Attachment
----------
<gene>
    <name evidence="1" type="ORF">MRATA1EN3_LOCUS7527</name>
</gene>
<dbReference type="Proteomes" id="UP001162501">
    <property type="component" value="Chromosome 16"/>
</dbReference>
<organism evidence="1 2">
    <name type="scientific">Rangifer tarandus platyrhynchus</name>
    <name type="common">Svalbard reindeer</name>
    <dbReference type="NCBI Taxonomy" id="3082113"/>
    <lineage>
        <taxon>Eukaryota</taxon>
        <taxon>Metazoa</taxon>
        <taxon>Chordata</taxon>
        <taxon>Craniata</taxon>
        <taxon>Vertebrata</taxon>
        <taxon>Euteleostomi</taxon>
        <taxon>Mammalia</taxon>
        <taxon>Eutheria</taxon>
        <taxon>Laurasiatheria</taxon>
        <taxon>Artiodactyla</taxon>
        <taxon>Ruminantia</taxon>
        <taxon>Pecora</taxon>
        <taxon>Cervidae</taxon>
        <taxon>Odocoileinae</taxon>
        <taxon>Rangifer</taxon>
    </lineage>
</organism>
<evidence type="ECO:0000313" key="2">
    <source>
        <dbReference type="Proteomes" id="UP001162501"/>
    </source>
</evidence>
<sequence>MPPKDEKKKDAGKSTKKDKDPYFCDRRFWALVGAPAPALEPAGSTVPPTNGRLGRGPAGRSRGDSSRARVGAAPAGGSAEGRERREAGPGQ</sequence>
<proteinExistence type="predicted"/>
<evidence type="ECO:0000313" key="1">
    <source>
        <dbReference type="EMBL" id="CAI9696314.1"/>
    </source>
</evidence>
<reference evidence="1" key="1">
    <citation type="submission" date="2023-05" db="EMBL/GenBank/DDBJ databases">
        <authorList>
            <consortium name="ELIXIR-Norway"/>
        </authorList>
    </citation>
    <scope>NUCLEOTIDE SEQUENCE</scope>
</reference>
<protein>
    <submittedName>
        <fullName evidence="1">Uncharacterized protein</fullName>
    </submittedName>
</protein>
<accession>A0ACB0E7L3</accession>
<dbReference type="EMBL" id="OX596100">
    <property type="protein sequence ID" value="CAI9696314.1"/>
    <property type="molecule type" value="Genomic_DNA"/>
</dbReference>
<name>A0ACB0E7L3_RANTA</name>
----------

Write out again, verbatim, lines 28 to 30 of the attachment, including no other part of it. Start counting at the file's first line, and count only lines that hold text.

</organism>
<evidence type="ECO:0000313" key="2">
    <source>